the journey

Canning Stock Route

DD — the jour­ney
Our photo expe­di­tion through the bush was an incom­pa­ra­ble expe­ri­ence. Day­long dri­ves on slow tracks, the scout­ing of sites mapped before, the cross­ing of the wilder­ness, learn­ing about vast diver­sity, expe­ri­enc­ing nat­ural beauty. Mak­ing camp late for eight, for eat­ing, for pho­tos of noc­tur­nal obscu­rity. We searched for the starry desert nights, yet the trip went through sum­mer rain, the night’s silken out­back light obscured by the unsea­son­ably blan­ket of cloud. When the weather clears the noc­tur­nal space is ampli­fied by soli­tude, a sil­hou­et­ted expanse lin­ger­ing between domes­tic feel­ing dune crests and spher­i­cal hori­zons, the void seem­ingly untouched by man — an unerr­ing pres­ence of ancient time. The light of the cos­mos ren­ders a uni­form global panorama. Day­light is shin­ing inwards, night­light mov­ing out­wards; lit­tle light denies colour, no light denies space.

DD — the work mode
The camera’s tech­nique sees well in day­light and in dark­ness. Long expo­sure times accu­mu­late light, nour­ished by nature and infi­nite expanse. As the shut­ter opens star trails orna­ment the Big Ves­sel on the sen­sor. It mon­i­tors the light tracks of very deep space. It reg­is­ters the small­est fea­tures of the foreground’s earthly beauty against the splen­dour of the background’s cos­mic wave. Light projects the small­est detail within the cos­mic vacuum.

DD — the pho­tos
We pro­duce twenty noc­tur­nal tableaux, mostly com­pris­ing four pho­tos, align­ing to the car­di­nal direc­tions, piv­ot­ing 360º hor­i­zon­tally, or 360º ver­ti­cally. Dis­played, the noc­tur­nal tableaux frame the genius loci within the bound­less expan­sion of red dirt, of sand­corn, anthills, spinifex rings and mulga thick­ets. It is cap­tured in desert oak forests, gums and dunes, moun­tains and val­leys, clay­pans and plains, it becomes present washed by river beds and burned organic, clouds and waters, skies and plan­ets, sun­lights and satel­lites, shooting-stars, in array, on dis­play — some flecked by draw­ings or writ­ings, the pho­tos show more than the human eye can see.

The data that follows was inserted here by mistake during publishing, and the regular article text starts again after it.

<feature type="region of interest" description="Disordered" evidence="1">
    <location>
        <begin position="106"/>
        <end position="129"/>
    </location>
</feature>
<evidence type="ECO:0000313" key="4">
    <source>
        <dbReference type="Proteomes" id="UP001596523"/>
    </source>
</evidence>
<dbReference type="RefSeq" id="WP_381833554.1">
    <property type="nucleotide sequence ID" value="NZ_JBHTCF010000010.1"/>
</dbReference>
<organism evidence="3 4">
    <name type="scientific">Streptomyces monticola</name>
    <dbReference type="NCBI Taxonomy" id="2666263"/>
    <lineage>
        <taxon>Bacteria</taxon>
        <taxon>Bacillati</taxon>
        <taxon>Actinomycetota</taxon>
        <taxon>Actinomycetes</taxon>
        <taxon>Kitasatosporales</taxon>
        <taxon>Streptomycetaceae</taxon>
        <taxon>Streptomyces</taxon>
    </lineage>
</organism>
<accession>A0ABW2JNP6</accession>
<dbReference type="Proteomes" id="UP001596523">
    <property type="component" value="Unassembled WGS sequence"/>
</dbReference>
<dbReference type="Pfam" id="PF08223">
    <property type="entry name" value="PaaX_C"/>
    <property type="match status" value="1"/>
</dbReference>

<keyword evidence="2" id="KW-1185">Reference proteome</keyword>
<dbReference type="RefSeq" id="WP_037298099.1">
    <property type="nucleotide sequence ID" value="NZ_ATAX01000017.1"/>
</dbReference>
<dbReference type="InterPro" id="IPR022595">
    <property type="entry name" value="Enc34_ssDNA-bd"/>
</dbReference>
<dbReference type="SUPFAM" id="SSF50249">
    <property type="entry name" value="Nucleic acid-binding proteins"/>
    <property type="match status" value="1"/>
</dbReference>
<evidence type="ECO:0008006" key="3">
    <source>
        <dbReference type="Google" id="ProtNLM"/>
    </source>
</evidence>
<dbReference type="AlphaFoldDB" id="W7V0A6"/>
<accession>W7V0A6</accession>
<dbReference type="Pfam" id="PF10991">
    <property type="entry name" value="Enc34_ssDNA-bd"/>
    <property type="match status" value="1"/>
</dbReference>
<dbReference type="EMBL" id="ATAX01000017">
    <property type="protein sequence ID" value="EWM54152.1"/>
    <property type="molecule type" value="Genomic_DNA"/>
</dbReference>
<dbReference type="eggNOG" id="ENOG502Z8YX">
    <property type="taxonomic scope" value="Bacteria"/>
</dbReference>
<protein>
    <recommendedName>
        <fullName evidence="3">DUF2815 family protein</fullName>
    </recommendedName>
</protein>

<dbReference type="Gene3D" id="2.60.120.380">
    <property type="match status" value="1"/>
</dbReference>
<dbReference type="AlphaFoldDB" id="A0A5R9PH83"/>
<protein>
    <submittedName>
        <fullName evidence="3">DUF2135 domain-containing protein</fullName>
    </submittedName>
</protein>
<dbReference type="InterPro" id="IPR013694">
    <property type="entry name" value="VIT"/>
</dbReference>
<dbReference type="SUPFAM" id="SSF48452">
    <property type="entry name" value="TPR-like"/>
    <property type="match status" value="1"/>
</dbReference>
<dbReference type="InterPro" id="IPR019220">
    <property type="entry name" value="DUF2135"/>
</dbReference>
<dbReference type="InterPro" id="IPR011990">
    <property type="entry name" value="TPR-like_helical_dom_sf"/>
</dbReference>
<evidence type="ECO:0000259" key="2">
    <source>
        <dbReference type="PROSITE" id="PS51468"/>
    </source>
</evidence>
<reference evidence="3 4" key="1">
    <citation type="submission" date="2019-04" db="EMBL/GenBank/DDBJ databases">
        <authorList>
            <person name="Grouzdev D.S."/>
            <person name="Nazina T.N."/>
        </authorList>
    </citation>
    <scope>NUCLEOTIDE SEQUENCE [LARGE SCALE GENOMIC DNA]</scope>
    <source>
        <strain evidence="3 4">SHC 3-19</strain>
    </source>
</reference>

DD — the loco­mo­tion
We com­pact the tableaux into a book and a pic­ture trav­el­ogue emerges, illus­trat­ing the tran­si­tions between: imme­di­ate and dis­tant, here and there, dark and bright, black and white, red and organic, cold and heat, wet and dry, water and thirst. Even the most fun­da­men­tal coun­ter­parts: breath­ing in and breath­ing out. Soli­tude, wilder­ness and their robust rhythms received us with mater­nal care. Grounded on the page, the rhythms of the bush expose their metaphor­i­cal power, sug­gest­ing lat­eral thought, cre­ative alle­gory, and artis­tic poten­tial. We are made aware of the micro within the macro, the spa­tial cer­tainty of the fore­ground set against the unbounded infin­ity of the back­ground. The appear­ance of Space changes with the view­point, but at night our model of sta­tic loca­tion turns loco­mo­tional, adjusts to recog­nise a dual­ism of oppo­sites. Loci also per­form like a nomadic limbo of ves­sels, their sojourn vary­ing in rela­tion to our model of obser­va­tion. Space is sta­tic loca­tion plus steady movement.

DD — space or light?
We aug­ment the trav­el­ogue with texts, with thoughts less con­clu­sive and uni­ver­sal than the time­less real­ity that the images por­tray. More human, more man-made, more per­sonal, we muse about dual­i­ties and rhythms for their aes­thetic poten­tial, rather than debate by jus­ti­fi­ca­tion or rea­son. We con­sider the multi-conditional appear­ance of space as we travel through the bush. Look­ing heav­en­wards we argue: the more vast a space is rel­a­tive to its bound­ary, the greater an agent that space will be for the beauty of the whole. We think of light — and sim­i­larly about space — as we drop our gaze to an ant-built earth ves­sel crater. Now we think: the more pres­ence a bound­ary has rel­a­tive to its cap­tured void, the more the bound­ary will be the agent for the beauty of this small space. Space serves the sen­sual rather than sat­is­fies the sci­en­tific curios­ity. Space feels, vir­tu­ally, out back there, when the night’s dim coat lies lightly upon our selves. Then we expand our thoughts to space’s per­form­ing agent, light. As the esprit d’ensemble — its unselfish means pro­vides man with warm out­landish­ness, bends thought, is two in one, is both wave and par­ti­cle.  If we did not come from space-making and light-designing archi­tec­ture, it is here that this con­text may become text.  Space, as the tan­dem dual­i­ties of bounded and unlim­ited, par­ti­cle and wave, presents a spir­i­tual kin­ship, an evoca­tive inter­ac­tion that is worth close inspection.